Mississauga Wants Cycling Infrastructure Boost from Province


Published June 10, 2016 at 3:43 am


Mississauga cyclists: the city loves you and wants the province to think of you just as often as it does.

Yesterday, city council passed a resolution urging the Ontario government to use the provincial cap and trade program to provide $200 million for cycling infrastructure across the province over the next four years.

A letter of support from Mayor Crombie will be delivered to the Minister of the Environment and Climate Change and other Ontario cities. According to a city press release, the letter will encourage other cities to join Mississauga in its mission to convince the province to act.

“There is a strong interest in building and investing in cycling infrastructure to promote active and healthy living in Mississauga,” said Mayor Bonnie Crombie. “The city of Mississauga’s Living Green Master Plan and Cycling Master Plan also support the provincial government’s Ontario Climate Change Strategy to reduce greenhouse gas emissions and build a prosperous low-carbon economy. Like Mississauga, many other municipalities have similar plans and initiatives to increase their cycling infrastructure and I hope they will join our city in calling on the provincial government to increase investments in this critical infrastructure. These investments will complement those being made at both the provincial and federal levels in infrastructure such as public transit that will improve the lives of residents and reduce emissions.”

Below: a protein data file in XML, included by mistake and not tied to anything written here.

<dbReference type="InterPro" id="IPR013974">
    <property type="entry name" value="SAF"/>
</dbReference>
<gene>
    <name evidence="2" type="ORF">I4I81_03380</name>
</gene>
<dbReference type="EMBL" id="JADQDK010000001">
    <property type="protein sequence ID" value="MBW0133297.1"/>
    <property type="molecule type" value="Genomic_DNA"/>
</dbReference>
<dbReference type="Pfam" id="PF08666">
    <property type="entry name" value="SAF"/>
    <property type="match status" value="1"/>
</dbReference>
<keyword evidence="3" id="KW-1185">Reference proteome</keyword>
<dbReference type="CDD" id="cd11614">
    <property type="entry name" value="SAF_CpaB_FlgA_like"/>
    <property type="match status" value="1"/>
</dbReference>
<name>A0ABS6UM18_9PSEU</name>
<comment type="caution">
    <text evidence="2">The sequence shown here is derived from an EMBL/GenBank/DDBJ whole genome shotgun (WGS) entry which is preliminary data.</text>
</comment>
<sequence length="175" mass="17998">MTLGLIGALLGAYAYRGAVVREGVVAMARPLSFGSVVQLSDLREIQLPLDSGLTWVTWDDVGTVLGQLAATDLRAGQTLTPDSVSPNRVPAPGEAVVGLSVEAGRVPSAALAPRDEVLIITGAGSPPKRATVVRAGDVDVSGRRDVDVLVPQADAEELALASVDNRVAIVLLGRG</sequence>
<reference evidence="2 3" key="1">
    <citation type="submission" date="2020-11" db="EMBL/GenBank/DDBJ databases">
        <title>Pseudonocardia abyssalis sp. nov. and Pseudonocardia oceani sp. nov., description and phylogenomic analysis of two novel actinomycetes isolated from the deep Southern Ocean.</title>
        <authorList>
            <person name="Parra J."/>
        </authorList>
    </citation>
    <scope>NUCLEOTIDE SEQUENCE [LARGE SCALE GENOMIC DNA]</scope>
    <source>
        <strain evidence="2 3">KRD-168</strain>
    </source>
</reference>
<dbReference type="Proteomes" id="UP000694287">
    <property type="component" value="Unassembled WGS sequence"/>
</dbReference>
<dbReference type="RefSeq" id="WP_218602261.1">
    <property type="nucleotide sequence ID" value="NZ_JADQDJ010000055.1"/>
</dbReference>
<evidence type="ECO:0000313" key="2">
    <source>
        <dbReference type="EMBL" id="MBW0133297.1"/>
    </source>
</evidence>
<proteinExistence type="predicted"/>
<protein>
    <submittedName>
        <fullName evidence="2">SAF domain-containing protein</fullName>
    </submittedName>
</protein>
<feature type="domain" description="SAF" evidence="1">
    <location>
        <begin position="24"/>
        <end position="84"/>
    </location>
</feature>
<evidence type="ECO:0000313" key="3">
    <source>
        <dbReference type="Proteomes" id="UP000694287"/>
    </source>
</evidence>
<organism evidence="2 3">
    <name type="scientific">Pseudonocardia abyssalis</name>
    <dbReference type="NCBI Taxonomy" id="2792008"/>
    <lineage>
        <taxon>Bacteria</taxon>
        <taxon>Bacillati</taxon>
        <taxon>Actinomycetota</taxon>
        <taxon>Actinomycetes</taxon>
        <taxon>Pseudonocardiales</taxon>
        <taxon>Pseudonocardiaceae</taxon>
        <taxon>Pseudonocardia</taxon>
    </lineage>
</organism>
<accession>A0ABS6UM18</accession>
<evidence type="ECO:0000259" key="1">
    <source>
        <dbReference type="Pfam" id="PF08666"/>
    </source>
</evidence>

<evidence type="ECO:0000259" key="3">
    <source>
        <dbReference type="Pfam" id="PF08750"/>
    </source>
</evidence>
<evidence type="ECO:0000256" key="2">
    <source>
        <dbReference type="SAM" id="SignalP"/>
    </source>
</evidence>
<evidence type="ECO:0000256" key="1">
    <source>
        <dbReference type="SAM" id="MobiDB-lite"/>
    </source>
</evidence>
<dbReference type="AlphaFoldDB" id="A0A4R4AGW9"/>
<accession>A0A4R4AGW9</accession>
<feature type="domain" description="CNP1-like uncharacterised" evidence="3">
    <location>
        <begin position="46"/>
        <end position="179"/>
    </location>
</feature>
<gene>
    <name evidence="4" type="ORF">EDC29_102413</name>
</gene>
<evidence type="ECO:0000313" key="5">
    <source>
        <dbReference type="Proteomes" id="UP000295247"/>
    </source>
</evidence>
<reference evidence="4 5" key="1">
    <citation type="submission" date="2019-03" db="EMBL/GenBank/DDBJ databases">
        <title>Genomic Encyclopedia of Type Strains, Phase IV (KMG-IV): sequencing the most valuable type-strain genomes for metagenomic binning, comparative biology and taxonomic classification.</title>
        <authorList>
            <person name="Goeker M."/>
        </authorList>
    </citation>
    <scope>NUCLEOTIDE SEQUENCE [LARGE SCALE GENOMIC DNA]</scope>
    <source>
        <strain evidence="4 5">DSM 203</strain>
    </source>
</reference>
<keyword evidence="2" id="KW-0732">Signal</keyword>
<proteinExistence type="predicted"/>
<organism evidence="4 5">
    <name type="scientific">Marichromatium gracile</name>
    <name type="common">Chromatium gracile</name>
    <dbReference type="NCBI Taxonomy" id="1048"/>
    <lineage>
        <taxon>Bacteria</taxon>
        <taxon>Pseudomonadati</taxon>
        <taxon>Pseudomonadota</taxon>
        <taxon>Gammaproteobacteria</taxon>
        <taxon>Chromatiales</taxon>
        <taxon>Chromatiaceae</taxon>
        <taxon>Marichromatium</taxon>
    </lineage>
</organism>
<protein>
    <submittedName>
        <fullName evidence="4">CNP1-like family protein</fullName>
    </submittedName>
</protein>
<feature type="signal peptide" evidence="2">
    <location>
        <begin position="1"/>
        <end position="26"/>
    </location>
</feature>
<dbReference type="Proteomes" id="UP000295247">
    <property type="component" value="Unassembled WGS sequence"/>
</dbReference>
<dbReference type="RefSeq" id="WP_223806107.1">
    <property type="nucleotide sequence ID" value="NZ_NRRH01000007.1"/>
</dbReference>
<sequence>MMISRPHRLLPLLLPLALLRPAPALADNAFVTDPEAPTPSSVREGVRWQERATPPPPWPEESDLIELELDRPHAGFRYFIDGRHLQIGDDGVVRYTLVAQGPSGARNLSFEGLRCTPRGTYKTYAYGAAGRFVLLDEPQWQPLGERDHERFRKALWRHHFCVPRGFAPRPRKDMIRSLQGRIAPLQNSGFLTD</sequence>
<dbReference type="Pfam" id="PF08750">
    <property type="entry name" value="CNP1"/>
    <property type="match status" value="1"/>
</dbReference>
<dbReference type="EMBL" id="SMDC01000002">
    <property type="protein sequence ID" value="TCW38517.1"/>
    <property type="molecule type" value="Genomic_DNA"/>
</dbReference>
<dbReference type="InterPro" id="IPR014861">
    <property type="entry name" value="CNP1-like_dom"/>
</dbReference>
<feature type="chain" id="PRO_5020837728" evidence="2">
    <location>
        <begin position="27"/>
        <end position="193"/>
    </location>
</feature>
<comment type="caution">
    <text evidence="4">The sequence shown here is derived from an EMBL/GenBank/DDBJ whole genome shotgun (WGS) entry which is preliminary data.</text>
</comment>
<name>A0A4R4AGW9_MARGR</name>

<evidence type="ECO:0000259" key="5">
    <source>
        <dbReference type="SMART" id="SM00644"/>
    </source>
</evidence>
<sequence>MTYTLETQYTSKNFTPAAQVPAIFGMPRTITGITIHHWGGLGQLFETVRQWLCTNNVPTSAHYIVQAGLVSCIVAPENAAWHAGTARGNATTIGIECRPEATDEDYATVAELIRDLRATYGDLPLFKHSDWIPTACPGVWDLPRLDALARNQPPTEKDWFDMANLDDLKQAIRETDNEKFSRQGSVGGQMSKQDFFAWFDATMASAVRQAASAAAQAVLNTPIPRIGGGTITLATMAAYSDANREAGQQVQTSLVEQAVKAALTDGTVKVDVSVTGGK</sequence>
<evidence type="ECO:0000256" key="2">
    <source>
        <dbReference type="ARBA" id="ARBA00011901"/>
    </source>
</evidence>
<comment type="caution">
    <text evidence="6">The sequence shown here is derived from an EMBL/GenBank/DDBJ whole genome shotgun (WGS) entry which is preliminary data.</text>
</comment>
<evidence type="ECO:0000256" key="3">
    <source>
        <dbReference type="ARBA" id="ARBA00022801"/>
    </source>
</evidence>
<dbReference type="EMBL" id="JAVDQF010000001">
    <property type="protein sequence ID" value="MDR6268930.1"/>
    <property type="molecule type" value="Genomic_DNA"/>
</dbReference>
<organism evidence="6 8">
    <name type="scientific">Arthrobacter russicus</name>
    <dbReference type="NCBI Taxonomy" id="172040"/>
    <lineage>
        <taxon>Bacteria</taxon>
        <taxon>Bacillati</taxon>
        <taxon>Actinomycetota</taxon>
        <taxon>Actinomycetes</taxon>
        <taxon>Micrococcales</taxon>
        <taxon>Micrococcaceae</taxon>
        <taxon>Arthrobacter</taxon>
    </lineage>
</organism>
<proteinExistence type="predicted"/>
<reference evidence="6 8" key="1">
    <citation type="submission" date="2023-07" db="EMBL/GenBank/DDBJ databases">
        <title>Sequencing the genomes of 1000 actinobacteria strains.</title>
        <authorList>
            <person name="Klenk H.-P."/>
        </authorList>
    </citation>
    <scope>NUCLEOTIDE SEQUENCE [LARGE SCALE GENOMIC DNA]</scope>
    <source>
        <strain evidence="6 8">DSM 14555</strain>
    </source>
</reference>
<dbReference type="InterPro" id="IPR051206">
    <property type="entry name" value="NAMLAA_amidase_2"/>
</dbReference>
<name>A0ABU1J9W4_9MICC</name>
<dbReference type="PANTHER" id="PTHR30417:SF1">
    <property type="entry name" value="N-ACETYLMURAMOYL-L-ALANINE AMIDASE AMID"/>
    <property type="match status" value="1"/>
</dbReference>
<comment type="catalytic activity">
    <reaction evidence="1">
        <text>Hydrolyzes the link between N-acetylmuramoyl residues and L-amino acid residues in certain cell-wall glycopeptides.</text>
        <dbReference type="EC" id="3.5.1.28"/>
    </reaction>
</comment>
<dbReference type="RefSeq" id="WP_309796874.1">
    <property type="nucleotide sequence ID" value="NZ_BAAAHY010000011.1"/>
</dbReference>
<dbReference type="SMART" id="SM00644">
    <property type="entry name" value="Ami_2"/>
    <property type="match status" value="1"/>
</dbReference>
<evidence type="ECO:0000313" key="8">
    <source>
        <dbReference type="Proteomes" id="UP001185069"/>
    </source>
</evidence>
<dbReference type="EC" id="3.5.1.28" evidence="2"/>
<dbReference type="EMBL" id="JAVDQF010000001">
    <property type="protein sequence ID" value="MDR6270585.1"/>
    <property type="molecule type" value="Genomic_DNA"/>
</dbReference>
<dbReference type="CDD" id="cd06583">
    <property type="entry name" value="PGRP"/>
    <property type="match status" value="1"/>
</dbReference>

Ward 3 councillor and Mississauga Cycling Advisory Committee (MCAC) member Chris Fonseca also weighed in.

“The Mississauga Cycling Advisory Committee is very focused on the important role cycling can play in meeting our climate change goals,” said Chris Fonseca, Ward 3 Councillor and member of the Mississauga Cycling Advisory Committee. “We have implemented a very successful Community Ride Program which has increased cycling greatly throughout the city. An Ontario wide poll, Share the Road 2014, shows that 4.5 per cent of Ontario residents ride a bike at least monthly and that 54 per cent of Ontario residents want to cycle more than they currently do. The poll also indicated that many would be encouraged to cycle more if there was more and better cycling infrastructure available. Mississauga has made great progress closing gaps in our cycling infrastructure.  Closing these gaps will increase the safety of our residents and encourage more cycling as a means of transportation. An investment in cycling infrastructure will improve and enhance the multi-use trail system.” 


Mississauga currently boasts over 400 kilometres of designated bike lanes, boulevard multi-use trails, off-road trails and roadways with bike route signs. Through the Cycling Master Plan, the city hopes to develop more than 900 kilometres of on and off-road cycling routes over the next 20 years.

For anyone who cycles for environmental, exercise or enjoyment purposes, the news is probably good. The rights of cyclists have been top of mind in political circles for quite some time in the GTA, so it’s good to see Mississauga eyeing solutions that will provide more and better opportunities for residents hoping to see more of the city from a vehicle that is not an automobile.



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